I’m looking forward to Wednesday and the launch concert for colleague Geraldine’s new album, “Can You See It.” She’s released one of the cuts for free on SoundCloud and I can’t stop listening to it: Spirit of God.
Tim Carter gave a magnificent chapel sermon at London School of Theology this week. It distilled years of work he’s done on the topic of Forgiveness into one sermon, based on his reading of Colossians 3:5-17.
Forgiveness, he suggested, is a journey and it begins with recognising that there was wrong-doing, and then recognising and setting aside one’s ‘natural’ negative reactions to being wronged. This was the point that interested me the most. He said that the list of sins in 3:5 were the wrong-doing, and that the pile up of words in 3:8 was actually a list of negative responses to being sinned against that we must ‘put off’ if we are seeking to forgive:
anger = our first response to being sinned against
rage/wrath = losing our temper, giving in to and wallowing in that anger
malice = wishing evil in return; dreaming of or plotting revenge
slander = ‘triangling’, trying to involve neutral parties in our feelings against the offender
filthy language/verbal abuse = pulling someone down with words; slagging people off.
Tim urged us, as does the New Testament, to rid ourselves of these natural but wrong reactions, and work towards reconciliation, speaking truth and love.
The first four college chapel services of 2017 focused on our key values as a community: Bible, Gospel, Church, & World. Our new principal, Calvin Samuel gave the talk the first week, on the Bible. You can listen to it here.
I’m still in the throes of marking and I never feel great about taking time to blog while there are students waiting to hear from me, but I must mention our Laing Lecture last night, in which alumnus Iain Provan took us through the difference between a ‘literal’ reading of scripture (yay) and a ‘literalistic’ reading (boo) and did so by referencing not some academic philosophico-rhetorical treatise, but by a PowerPoint slide showing Amelia Bedelia. Gotta love it.
This morning I will have the final sessions of my first time teaching Romans. I’ve had such a great time; LST students are such good people to journey with on an adventure like this. I decided to keep back the “formal epistle bits” of 1:1-17 and chapter 16 until the last session. My thought was that just as the formal Thanksgiving section of 1 Corinthians is amazing once you know the rest of the letter well enough to recognise the important themes, perhaps we’d see more of the formal bits once we were familiar with the rest of the letter.
I’ve indeed found some interesting things in the opening verses. Commentators have recognised the towering importance of the phrase “obedience of faith” in verse 5, and there is much discussion about what it means.
There are actually quite a few more interesting points, but what’s less often discussed is the way the relation between Paul calling himself a slave in verse one, and the two main features of slavery: verse 5 obedience and verse 6, ownership — you belong to Jesus Christ.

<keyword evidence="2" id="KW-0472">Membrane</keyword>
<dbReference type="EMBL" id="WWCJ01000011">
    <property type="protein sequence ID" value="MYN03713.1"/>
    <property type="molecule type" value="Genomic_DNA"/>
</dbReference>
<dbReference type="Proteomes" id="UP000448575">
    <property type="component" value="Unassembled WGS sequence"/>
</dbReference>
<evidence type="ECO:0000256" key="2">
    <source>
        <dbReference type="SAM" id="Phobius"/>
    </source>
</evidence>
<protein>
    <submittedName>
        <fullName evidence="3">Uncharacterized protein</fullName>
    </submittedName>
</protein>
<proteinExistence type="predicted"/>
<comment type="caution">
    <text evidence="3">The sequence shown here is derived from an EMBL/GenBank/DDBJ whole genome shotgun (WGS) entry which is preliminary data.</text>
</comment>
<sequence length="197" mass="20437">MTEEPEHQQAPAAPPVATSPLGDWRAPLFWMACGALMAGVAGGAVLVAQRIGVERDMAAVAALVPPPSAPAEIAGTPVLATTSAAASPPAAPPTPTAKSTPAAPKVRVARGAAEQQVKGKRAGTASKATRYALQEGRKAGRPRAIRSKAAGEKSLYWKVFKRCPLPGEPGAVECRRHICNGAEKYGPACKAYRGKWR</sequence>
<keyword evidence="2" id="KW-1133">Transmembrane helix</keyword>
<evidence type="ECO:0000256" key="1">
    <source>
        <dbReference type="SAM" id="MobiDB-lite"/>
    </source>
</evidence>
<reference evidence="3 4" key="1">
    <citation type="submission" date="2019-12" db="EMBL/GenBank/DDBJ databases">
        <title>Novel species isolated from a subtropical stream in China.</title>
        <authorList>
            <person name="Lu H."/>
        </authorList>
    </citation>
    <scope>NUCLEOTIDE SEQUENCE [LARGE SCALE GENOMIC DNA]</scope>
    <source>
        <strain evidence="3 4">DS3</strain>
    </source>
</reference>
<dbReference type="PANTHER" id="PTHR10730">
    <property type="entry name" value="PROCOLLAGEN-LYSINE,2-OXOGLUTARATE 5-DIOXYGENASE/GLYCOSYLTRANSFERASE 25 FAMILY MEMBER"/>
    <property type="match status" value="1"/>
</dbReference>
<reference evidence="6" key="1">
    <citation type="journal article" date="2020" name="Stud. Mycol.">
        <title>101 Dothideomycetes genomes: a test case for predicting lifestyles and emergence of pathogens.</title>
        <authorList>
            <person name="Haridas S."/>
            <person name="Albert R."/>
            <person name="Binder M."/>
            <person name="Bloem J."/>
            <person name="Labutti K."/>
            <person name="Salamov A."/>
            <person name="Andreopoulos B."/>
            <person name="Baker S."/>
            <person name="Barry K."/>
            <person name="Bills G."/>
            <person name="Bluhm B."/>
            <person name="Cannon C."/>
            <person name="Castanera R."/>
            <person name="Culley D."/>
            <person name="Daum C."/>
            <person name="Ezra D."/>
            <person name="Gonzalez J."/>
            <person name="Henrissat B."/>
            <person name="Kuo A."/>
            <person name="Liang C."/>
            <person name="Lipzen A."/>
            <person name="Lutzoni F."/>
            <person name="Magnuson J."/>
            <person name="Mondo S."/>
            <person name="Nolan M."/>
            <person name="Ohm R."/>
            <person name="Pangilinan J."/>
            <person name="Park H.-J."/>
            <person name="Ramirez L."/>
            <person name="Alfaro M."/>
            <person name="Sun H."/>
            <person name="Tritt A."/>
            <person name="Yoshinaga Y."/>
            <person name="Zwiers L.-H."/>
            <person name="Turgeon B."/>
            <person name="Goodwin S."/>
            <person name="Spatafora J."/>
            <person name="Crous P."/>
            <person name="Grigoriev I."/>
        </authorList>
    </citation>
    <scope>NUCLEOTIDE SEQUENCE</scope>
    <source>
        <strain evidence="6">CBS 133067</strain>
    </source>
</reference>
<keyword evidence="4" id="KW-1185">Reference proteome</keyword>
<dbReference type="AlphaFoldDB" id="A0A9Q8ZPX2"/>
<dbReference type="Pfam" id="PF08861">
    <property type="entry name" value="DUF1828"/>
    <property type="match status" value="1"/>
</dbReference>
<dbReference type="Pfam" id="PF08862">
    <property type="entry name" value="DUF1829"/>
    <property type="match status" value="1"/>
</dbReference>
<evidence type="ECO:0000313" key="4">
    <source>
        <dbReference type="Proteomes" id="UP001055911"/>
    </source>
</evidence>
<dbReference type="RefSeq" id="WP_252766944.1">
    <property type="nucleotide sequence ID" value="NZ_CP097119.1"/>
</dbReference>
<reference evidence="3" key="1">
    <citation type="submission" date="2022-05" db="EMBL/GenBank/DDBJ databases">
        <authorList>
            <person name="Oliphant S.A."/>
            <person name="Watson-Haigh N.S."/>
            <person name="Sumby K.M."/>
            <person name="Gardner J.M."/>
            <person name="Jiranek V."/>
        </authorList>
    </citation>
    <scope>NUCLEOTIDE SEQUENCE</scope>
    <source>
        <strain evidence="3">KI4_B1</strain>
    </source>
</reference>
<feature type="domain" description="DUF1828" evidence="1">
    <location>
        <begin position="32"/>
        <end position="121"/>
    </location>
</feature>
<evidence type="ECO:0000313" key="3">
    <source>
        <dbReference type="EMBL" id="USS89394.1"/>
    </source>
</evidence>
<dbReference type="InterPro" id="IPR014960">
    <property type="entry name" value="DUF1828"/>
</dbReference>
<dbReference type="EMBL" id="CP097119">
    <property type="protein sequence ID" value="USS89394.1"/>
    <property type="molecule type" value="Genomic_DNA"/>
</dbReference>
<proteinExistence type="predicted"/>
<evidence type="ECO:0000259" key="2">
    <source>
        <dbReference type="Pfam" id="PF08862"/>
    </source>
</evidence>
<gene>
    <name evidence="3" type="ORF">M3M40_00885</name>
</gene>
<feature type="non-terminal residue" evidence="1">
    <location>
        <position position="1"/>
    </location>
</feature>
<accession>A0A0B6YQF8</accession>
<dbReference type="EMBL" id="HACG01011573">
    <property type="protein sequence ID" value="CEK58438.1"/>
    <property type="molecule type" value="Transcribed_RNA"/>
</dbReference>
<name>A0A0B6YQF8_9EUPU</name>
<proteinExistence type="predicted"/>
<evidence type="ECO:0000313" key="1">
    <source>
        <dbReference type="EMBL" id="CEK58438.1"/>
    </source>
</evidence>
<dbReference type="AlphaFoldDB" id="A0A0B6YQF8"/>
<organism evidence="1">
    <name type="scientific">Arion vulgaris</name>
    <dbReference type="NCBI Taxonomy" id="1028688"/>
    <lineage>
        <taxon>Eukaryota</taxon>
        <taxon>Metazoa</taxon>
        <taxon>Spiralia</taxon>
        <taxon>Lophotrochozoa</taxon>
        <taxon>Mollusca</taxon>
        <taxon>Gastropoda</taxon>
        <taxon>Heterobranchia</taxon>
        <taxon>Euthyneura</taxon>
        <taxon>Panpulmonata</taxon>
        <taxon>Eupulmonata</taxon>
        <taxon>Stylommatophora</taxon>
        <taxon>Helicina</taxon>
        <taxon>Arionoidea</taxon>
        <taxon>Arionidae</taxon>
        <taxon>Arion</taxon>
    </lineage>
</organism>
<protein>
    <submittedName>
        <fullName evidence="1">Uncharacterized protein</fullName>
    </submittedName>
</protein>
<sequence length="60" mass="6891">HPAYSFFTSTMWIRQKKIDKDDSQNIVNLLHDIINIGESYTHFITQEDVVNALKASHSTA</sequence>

Imagine how the actual slaves (and slave owners) among the recipients would have received this as the opening to a letter!
At the LST alumni conference this month, we were treated to a talk on Faith by my former colleague Mary Evans, who has just finished writing a commentary on Judges. One of the stories that she told us from there really struck me. It’s from Judges 13, about Samson’s parents. The mother-to-be had been unable to give birth, but an angel came to her and told her that despite that, she was going to have a son, and when he was born, he should never shave and should live a certain way and he would defeat the Philistines. Wow.
So she went and told her husband, repeating the detail of how she and the boy were to act. But the dad-to-be prays to God “I beg you to send the messenger again, to teach us how to bring up the boy who is to be born.” What? The mom has already been told and has told the dad. But the man, apparently, wants God to send a messenger to tell him, not some woman.
God does send the messenger a second time. But to whom? Not to the two of them when they’re together…. and not to the man when they’re alone… but again, it is again to the woman that the angel comes, and she runs and invites the man to come and see too.
I can’t wait for Mary’s commentary. I really liked the one on Samuel!
From the biography of poet & actor Rob Lacey:
Rob had commissioned Rachel Taylor-Beales to work her way through the entire Bible systematically, noting the general style of literature for every chapter and verse. The result was: 51% story, 29% poetry, 20% exposition. This became one of Rob’s favourite facts. A huge 80% of the Bible was made up of narratives, plots, characters, lyrics, metaphorical musings, meditations and fun. How could such a wonderful collection of sixty-six books be rendered so culturally dull?
Lacey, Sandra & Steve Stickley, People Like Us: Life with Rob Lacey, Grand Rapids: Zondervan, 2010, pp. 207-208.
Geoff Ashley at the Village Church blog wrote on a favourite passage of mine, Matthew 15:21-28, in which Jesus implies that a Gentile woman is a dog. I’ve written about this story in Jesus Asked, pp. 105-12, and in a recent blog below about Jesus pretending.
Ashley and I have come to similar conclusions: that Jesus isn’t insulting the woman as much as challenging her to respond well.
Ashley first pulls out the ol’ Greek word-choice argument which doesn’t do that much for me, but then he pops in an example from Shawshank Redemption which I think helps a lot in seeing the dynamics of the situation:
Andy says, “I don’t waste time on losers, Tommy,” but he does so not in order to close off the relationship, but in order to stimulate it. Good analogy.